MOOC, LMS, and Other Acronyms in Education*
One-hundred sixty thousand students signed up for the Stanford AI course. I use the phrase "the Stanford AI Course" because it is the one my colleagues use. In 2011, when Professors Sebasian Thrun and Peter Norvig taught their course on artificial intelligence online, open to any English speaker with an adaquate internet connection, they taught the first successful Massive Open Online Course (MOOC).
Stanford, however, was far from the first to offer online courses, but those are talked about significantly less. In the mid-2000s, as an undergrad, I took a medical ethics course Carnegie Mellon was teaching under their Open Learning Initiative. The OLI, which was first funded by the William and Flora Hewlett Foundation in 2001, created a system for creating, hosting, and taking courses online. This was around the same time the same foundation also funded MIT's OpenCourseWare (disclosure, I used to work there). MITOCW, among other things, helped to set the Creative Commons Atribution Non-Commercial Share Alike (CC-BY-NC-SA) as a standard among open education resources.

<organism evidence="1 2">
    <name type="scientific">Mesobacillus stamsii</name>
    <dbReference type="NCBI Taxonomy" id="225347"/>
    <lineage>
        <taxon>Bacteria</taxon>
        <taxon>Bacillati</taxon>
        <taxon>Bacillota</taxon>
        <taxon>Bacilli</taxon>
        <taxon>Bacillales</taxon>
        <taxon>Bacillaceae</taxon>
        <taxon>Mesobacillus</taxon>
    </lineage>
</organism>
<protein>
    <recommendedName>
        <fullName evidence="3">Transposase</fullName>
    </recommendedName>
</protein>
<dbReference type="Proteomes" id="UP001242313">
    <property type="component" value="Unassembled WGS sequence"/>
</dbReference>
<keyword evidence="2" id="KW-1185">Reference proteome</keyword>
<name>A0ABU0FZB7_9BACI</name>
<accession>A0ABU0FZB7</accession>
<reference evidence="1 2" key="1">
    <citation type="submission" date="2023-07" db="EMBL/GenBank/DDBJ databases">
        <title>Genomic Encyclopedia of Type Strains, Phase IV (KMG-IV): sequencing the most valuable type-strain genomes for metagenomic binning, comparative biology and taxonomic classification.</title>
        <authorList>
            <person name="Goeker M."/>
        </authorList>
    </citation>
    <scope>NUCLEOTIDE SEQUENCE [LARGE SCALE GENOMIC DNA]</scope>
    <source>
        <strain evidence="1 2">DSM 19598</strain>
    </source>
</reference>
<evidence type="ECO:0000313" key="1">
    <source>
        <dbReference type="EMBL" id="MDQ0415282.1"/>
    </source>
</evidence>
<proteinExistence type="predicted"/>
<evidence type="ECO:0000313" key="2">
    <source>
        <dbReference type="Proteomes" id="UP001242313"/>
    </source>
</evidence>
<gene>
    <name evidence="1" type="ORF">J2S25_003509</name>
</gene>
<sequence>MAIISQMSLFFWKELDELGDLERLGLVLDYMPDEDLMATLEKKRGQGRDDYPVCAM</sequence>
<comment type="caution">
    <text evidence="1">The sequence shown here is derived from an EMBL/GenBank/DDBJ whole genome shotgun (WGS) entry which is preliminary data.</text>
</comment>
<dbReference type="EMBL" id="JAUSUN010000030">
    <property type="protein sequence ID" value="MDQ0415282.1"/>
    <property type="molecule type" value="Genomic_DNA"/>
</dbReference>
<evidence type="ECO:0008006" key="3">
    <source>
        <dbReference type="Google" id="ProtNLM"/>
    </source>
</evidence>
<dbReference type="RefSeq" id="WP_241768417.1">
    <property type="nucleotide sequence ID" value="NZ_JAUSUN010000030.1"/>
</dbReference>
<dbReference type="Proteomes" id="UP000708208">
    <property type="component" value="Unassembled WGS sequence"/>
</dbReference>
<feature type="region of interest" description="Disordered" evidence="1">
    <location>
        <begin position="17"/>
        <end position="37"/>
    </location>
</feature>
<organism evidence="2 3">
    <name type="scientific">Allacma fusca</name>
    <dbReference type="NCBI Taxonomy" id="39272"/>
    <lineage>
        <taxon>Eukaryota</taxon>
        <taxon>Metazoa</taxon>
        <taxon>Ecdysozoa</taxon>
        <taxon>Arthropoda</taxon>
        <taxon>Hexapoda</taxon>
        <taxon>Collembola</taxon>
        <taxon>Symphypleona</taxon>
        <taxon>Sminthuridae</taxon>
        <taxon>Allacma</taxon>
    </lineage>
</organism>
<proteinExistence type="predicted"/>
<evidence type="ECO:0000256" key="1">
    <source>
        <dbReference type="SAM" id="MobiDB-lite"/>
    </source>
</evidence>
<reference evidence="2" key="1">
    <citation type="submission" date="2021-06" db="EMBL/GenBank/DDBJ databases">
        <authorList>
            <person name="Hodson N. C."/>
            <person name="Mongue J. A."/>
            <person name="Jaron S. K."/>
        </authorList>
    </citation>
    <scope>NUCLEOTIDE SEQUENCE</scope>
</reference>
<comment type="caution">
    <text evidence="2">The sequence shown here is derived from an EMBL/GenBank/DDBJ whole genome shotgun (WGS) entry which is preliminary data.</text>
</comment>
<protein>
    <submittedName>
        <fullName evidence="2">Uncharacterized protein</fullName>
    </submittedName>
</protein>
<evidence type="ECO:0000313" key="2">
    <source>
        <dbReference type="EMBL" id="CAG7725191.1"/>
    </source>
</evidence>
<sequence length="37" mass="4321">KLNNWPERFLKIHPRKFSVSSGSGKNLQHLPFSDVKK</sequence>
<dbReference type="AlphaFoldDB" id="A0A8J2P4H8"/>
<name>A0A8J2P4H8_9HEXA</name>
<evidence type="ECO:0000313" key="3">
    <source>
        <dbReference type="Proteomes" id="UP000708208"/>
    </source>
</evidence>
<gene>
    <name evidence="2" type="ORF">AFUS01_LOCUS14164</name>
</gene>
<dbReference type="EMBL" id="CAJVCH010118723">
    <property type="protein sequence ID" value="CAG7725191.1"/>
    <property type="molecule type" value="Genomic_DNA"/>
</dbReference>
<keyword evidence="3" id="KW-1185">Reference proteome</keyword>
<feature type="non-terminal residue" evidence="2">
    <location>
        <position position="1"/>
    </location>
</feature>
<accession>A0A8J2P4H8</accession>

Online education is becoming more prevelant inside and outside of universitities, used by hundreds of thousands of pepole all over the world—from professors in India to 12 year old girls in Hawaii. Some of the biggest projects use free and open licenses for their platforms and content. This session will provide a tour of existing tools and resources, including a discussion on licensing and the impact of communities.
education, edtech, lms, mooc, OER
Free, Libre, Open Source, edX - Open edX Con 2014, Cambridge, MA. http://youtu.be/1Fs1ut-i8W4?t=50m43s
Nurturing Non-Coders, LibrePlanet 2014, Cambridge, MA (with Deb Nicholson)
Free Software is Hard, Software Freedom Day 2013, Cambridge, MA
Open Education Tools for Mentoring and Learning, Open Source Bridge 2012, Portland, OR
I have not given this talk before.
Molly de Blanc is interested in things like education, science, and software. She works on the Open Team at edX. For fun, she grows carnivorous plants and algae, organizes lightning talks, and hangs around the internet as mollydb.